Adriana Varejão at Lehmann Maupin
by Edward Leffingwell
As well as linking the existence of colonial Portuguese export tile and chinaware to the subjugation of indigenous people and the creation of slavery and a global trade empire, the recent work of the Brazilian artist Adriana Varejão further complicates the resemblance of her paintings to the objects they portray. In one section of this exhibition, Varejão emphasized a trompe l'oeil effect that appears to conflate an inherent vice of ceramic manufacture (the slippage of glaze decoration from a pottery object during the firing process, exposing the terra-cotta beneath) with an over-the-top representation of exposed raw meat and viscera. A more conceptual encounter with her topic of choice was offered in an installation of stretched canvases with showers of decorated pottery shards suspended from the paintings and gallery walls.
The simulated tiles of the 5-by-6-foot relief Carpet-Style Tilework in Live Flesh (1999) appeared to rupture at the center, rippling like an unrolling sheet of linoleum to expose a glistening, protruding mass of blood and guts. Varejão has refined this grisly shorthand for violence against the colonized to the point that her controlled massing of polyurethane foam seems like a finely modeled porcelain support. On the surface of this inelegant material, she works up a palette of oils to simulate real gore, and adds a gloss varnish for the look of life. Works like this recall her earlier paintings on found tableware, in which she represented the rape and butchering of indigenous people.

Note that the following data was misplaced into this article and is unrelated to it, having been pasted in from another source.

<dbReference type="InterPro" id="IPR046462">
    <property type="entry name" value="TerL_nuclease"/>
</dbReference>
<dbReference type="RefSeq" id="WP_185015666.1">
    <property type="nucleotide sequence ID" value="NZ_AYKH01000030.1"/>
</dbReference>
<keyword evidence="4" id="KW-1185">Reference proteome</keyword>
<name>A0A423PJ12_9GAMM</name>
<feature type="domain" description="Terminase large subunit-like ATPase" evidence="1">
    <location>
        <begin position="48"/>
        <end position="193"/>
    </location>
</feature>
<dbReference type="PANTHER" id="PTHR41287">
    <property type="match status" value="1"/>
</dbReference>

The three large installations that occupied the main gallery are among the most abstract the artist has produced. In two of them, she layered stretched canvases figured with marine paintings that overlapped the edges and ran onto the surface of the wall itself. The installation Equatorial Line III (1999) alluded to the vastness of global enterprise, indicating geographic longitude with lines of colored cord and ornamented with shattered ballast crockery that showered from the ceiling and fanned out on the gallery floor. Varejão also stacked gessoed tondos and stretched canvases, either unpainted or carefully figured with representations of Portuguese tile, the motif extending once again onto the wall. In works such as these, the artist seems to have expanded her preoccupation with colonial history to include issues more concerned with the making and presentation of art.